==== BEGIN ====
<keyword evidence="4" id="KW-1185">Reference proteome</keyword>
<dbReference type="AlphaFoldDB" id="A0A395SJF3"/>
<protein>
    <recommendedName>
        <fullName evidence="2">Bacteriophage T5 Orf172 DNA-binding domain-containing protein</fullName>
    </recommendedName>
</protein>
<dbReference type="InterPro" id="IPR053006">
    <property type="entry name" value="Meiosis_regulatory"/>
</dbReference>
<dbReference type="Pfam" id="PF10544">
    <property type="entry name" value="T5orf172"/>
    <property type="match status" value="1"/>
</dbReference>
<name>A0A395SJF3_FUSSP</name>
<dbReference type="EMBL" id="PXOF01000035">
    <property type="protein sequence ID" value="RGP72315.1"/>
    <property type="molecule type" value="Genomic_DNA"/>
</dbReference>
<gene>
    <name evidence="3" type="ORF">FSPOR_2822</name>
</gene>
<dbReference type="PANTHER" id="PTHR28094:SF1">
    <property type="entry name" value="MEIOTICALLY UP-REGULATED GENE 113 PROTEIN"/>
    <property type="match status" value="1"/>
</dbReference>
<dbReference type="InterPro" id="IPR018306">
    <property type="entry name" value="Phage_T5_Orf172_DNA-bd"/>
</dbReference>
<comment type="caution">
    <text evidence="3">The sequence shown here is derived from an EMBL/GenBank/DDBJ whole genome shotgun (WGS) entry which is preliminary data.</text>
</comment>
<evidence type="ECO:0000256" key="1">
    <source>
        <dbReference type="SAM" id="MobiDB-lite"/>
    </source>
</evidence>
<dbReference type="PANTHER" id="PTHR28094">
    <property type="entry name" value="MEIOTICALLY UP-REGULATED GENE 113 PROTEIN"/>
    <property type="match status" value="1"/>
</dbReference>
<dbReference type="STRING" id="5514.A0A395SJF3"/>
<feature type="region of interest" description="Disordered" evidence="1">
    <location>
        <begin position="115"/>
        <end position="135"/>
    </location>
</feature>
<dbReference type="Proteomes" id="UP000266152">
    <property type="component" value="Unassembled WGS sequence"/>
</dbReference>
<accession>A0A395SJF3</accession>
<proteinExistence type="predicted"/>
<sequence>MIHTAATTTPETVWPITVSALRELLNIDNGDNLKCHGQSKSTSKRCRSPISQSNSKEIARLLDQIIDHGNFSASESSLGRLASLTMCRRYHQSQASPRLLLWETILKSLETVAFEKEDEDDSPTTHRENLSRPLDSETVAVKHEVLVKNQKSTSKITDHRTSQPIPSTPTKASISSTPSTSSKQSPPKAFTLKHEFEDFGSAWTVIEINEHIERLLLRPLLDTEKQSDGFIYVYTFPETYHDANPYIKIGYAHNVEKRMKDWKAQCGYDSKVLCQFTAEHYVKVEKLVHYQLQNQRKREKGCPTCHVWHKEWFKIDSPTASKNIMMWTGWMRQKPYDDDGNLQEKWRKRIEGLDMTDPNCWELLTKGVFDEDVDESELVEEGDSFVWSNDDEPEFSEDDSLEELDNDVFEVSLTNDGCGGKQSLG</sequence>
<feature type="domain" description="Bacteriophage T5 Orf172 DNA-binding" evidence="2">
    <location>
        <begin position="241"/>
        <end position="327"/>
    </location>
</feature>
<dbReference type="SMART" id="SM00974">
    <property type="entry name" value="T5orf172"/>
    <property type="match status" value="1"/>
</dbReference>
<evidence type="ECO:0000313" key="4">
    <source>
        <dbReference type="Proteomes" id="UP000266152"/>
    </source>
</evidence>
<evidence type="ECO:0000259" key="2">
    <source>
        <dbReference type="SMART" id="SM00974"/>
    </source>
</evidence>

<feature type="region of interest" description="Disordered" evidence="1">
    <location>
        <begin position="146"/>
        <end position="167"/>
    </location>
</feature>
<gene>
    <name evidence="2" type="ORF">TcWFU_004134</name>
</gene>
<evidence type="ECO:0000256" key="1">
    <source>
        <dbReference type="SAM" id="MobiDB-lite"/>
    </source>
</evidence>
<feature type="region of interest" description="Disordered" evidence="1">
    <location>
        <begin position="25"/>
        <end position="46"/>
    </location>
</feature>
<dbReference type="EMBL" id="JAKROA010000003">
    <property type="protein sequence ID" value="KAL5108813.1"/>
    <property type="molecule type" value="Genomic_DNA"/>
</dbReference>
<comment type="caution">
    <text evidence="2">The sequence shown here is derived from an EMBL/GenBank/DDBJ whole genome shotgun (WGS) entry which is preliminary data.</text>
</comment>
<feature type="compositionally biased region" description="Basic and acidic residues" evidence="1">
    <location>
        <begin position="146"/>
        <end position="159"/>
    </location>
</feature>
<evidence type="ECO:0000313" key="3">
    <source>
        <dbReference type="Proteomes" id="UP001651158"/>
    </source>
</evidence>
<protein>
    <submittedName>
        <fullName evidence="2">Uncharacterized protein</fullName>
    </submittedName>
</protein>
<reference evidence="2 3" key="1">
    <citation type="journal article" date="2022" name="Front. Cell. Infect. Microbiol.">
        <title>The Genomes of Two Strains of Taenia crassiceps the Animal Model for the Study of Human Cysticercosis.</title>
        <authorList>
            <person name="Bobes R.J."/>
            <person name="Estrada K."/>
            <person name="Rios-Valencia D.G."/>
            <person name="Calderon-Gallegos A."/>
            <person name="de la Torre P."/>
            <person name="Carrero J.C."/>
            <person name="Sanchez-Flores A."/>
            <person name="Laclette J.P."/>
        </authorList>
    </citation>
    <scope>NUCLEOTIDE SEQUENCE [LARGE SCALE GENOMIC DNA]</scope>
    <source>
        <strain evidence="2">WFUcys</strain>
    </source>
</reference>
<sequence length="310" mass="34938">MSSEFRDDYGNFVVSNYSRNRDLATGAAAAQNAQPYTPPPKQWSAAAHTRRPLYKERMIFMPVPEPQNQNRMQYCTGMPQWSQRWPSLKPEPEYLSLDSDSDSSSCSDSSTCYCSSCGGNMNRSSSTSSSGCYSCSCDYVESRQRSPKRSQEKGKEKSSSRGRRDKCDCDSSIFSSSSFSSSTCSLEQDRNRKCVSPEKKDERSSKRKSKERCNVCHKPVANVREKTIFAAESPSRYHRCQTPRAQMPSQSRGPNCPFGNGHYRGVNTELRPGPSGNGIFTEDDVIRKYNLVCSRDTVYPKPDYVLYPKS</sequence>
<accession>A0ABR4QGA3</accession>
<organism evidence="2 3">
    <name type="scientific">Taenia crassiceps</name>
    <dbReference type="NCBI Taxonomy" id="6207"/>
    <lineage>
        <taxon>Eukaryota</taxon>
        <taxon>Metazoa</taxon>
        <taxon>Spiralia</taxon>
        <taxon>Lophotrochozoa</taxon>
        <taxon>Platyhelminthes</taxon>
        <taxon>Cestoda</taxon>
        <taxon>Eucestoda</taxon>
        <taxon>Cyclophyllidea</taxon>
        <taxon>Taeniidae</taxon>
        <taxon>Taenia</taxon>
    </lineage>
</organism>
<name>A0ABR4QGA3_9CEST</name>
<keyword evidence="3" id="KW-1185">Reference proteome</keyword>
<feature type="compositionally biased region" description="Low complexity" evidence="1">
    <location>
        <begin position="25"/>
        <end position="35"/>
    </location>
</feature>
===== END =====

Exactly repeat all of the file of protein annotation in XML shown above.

<keyword evidence="4" id="KW-1185">Reference proteome</keyword>
<dbReference type="AlphaFoldDB" id="A0A395SJF3"/>
<protein>
    <recommendedName>
        <fullName evidence="2">Bacteriophage T5 Orf172 DNA-binding domain-containing protein</fullName>
    </recommendedName>
</protein>
<dbReference type="InterPro" id="IPR053006">
    <property type="entry name" value="Meiosis_regulatory"/>
</dbReference>
<dbReference type="Pfam" id="PF10544">
    <property type="entry name" value="T5orf172"/>
    <property type="match status" value="1"/>
</dbReference>
<name>A0A395SJF3_FUSSP</name>
<dbReference type="EMBL" id="PXOF01000035">
    <property type="protein sequence ID" value="RGP72315.1"/>
    <property type="molecule type" value="Genomic_DNA"/>
</dbReference>
<gene>
    <name evidence="3" type="ORF">FSPOR_2822</name>
</gene>
<dbReference type="PANTHER" id="PTHR28094:SF1">
    <property type="entry name" value="MEIOTICALLY UP-REGULATED GENE 113 PROTEIN"/>
    <property type="match status" value="1"/>
</dbReference>
<dbReference type="InterPro" id="IPR018306">
    <property type="entry name" value="Phage_T5_Orf172_DNA-bd"/>
</dbReference>
<comment type="caution">
    <text evidence="3">The sequence shown here is derived from an EMBL/GenBank/DDBJ whole genome shotgun (WGS) entry which is preliminary data.</text>
</comment>
<evidence type="ECO:0000256" key="1">
    <source>
        <dbReference type="SAM" id="MobiDB-lite"/>
    </source>
</evidence>
<dbReference type="PANTHER" id="PTHR28094">
    <property type="entry name" value="MEIOTICALLY UP-REGULATED GENE 113 PROTEIN"/>
    <property type="match status" value="1"/>
</dbReference>
<dbReference type="STRING" id="5514.A0A395SJF3"/>
<feature type="region of interest" description="Disordered" evidence="1">
    <location>
        <begin position="115"/>
        <end position="135"/>
    </location>
</feature>
<dbReference type="Proteomes" id="UP000266152">
    <property type="component" value="Unassembled WGS sequence"/>
</dbReference>
<accession>A0A395SJF3</accession>
<proteinExistence type="predicted"/>
<sequence>MIHTAATTTPETVWPITVSALRELLNIDNGDNLKCHGQSKSTSKRCRSPISQSNSKEIARLLDQIIDHGNFSASESSLGRLASLTMCRRYHQSQASPRLLLWETILKSLETVAFEKEDEDDSPTTHRENLSRPLDSETVAVKHEVLVKNQKSTSKITDHRTSQPIPSTPTKASISSTPSTSSKQSPPKAFTLKHEFEDFGSAWTVIEINEHIERLLLRPLLDTEKQSDGFIYVYTFPETYHDANPYIKIGYAHNVEKRMKDWKAQCGYDSKVLCQFTAEHYVKVEKLVHYQLQNQRKREKGCPTCHVWHKEWFKIDSPTASKNIMMWTGWMRQKPYDDDGNLQEKWRKRIEGLDMTDPNCWELLTKGVFDEDVDESELVEEGDSFVWSNDDEPEFSEDDSLEELDNDVFEVSLTNDGCGGKQSLG</sequence>
<feature type="domain" description="Bacteriophage T5 Orf172 DNA-binding" evidence="2">
    <location>
        <begin position="241"/>
        <end position="327"/>
    </location>
</feature>
<dbReference type="SMART" id="SM00974">
    <property type="entry name" value="T5orf172"/>
    <property type="match status" value="1"/>
</dbReference>
<evidence type="ECO:0000313" key="4">
    <source>
        <dbReference type="Proteomes" id="UP000266152"/>
    </source>
</evidence>
<evidence type="ECO:0000259" key="2">
    <source>
        <dbReference type="SMART" id="SM00974"/>
    </source>
</evidence>

<feature type="region of interest" description="Disordered" evidence="1">
    <location>
        <begin position="146"/>
        <end position="167"/>
    </location>
</feature>
<gene>
    <name evidence="2" type="ORF">TcWFU_004134</name>
</gene>
<evidence type="ECO:0000256" key="1">
    <source>
        <dbReference type="SAM" id="MobiDB-lite"/>
    </source>
</evidence>
<feature type="region of interest" description="Disordered" evidence="1">
    <location>
        <begin position="25"/>
        <end position="46"/>
    </location>
</feature>
<dbReference type="EMBL" id="JAKROA010000003">
    <property type="protein sequence ID" value="KAL5108813.1"/>
    <property type="molecule type" value="Genomic_DNA"/>
</dbReference>
<comment type="caution">
    <text evidence="2">The sequence shown here is derived from an EMBL/GenBank/DDBJ whole genome shotgun (WGS) entry which is preliminary data.</text>
</comment>
<feature type="compositionally biased region" description="Basic and acidic residues" evidence="1">
    <location>
        <begin position="146"/>
        <end position="159"/>
    </location>
</feature>
<evidence type="ECO:0000313" key="3">
    <source>
        <dbReference type="Proteomes" id="UP001651158"/>
    </source>
</evidence>
<protein>
    <submittedName>
        <fullName evidence="2">Uncharacterized protein</fullName>
    </submittedName>
</protein>
<reference evidence="2 3" key="1">
    <citation type="journal article" date="2022" name="Front. Cell. Infect. Microbiol.">
        <title>The Genomes of Two Strains of Taenia crassiceps the Animal Model for the Study of Human Cysticercosis.</title>
        <authorList>
            <person name="Bobes R.J."/>
            <person name="Estrada K."/>
            <person name="Rios-Valencia D.G."/>
            <person name="Calderon-Gallegos A."/>
            <person name="de la Torre P."/>
            <person name="Carrero J.C."/>
            <person name="Sanchez-Flores A."/>
            <person name="Laclette J.P."/>
        </authorList>
    </citation>
    <scope>NUCLEOTIDE SEQUENCE [LARGE SCALE GENOMIC DNA]</scope>
    <source>
        <strain evidence="2">WFUcys</strain>
    </source>
</reference>
<sequence length="310" mass="34938">MSSEFRDDYGNFVVSNYSRNRDLATGAAAAQNAQPYTPPPKQWSAAAHTRRPLYKERMIFMPVPEPQNQNRMQYCTGMPQWSQRWPSLKPEPEYLSLDSDSDSSSCSDSSTCYCSSCGGNMNRSSSTSSSGCYSCSCDYVESRQRSPKRSQEKGKEKSSSRGRRDKCDCDSSIFSSSSFSSSTCSLEQDRNRKCVSPEKKDERSSKRKSKERCNVCHKPVANVREKTIFAAESPSRYHRCQTPRAQMPSQSRGPNCPFGNGHYRGVNTELRPGPSGNGIFTEDDVIRKYNLVCSRDTVYPKPDYVLYPKS</sequence>
<accession>A0ABR4QGA3</accession>
<organism evidence="2 3">
    <name type="scientific">Taenia crassiceps</name>
    <dbReference type="NCBI Taxonomy" id="6207"/>
    <lineage>
        <taxon>Eukaryota</taxon>
        <taxon>Metazoa</taxon>
        <taxon>Spiralia</taxon>
        <taxon>Lophotrochozoa</taxon>
        <taxon>Platyhelminthes</taxon>
        <taxon>Cestoda</taxon>
        <taxon>Eucestoda</taxon>
        <taxon>Cyclophyllidea</taxon>
        <taxon>Taeniidae</taxon>
        <taxon>Taenia</taxon>
    </lineage>
</organism>
<name>A0ABR4QGA3_9CEST</name>
<keyword evidence="3" id="KW-1185">Reference proteome</keyword>
<feature type="compositionally biased region" description="Low complexity" evidence="1">
    <location>
        <begin position="25"/>
        <end position="35"/>
    </location>
</feature>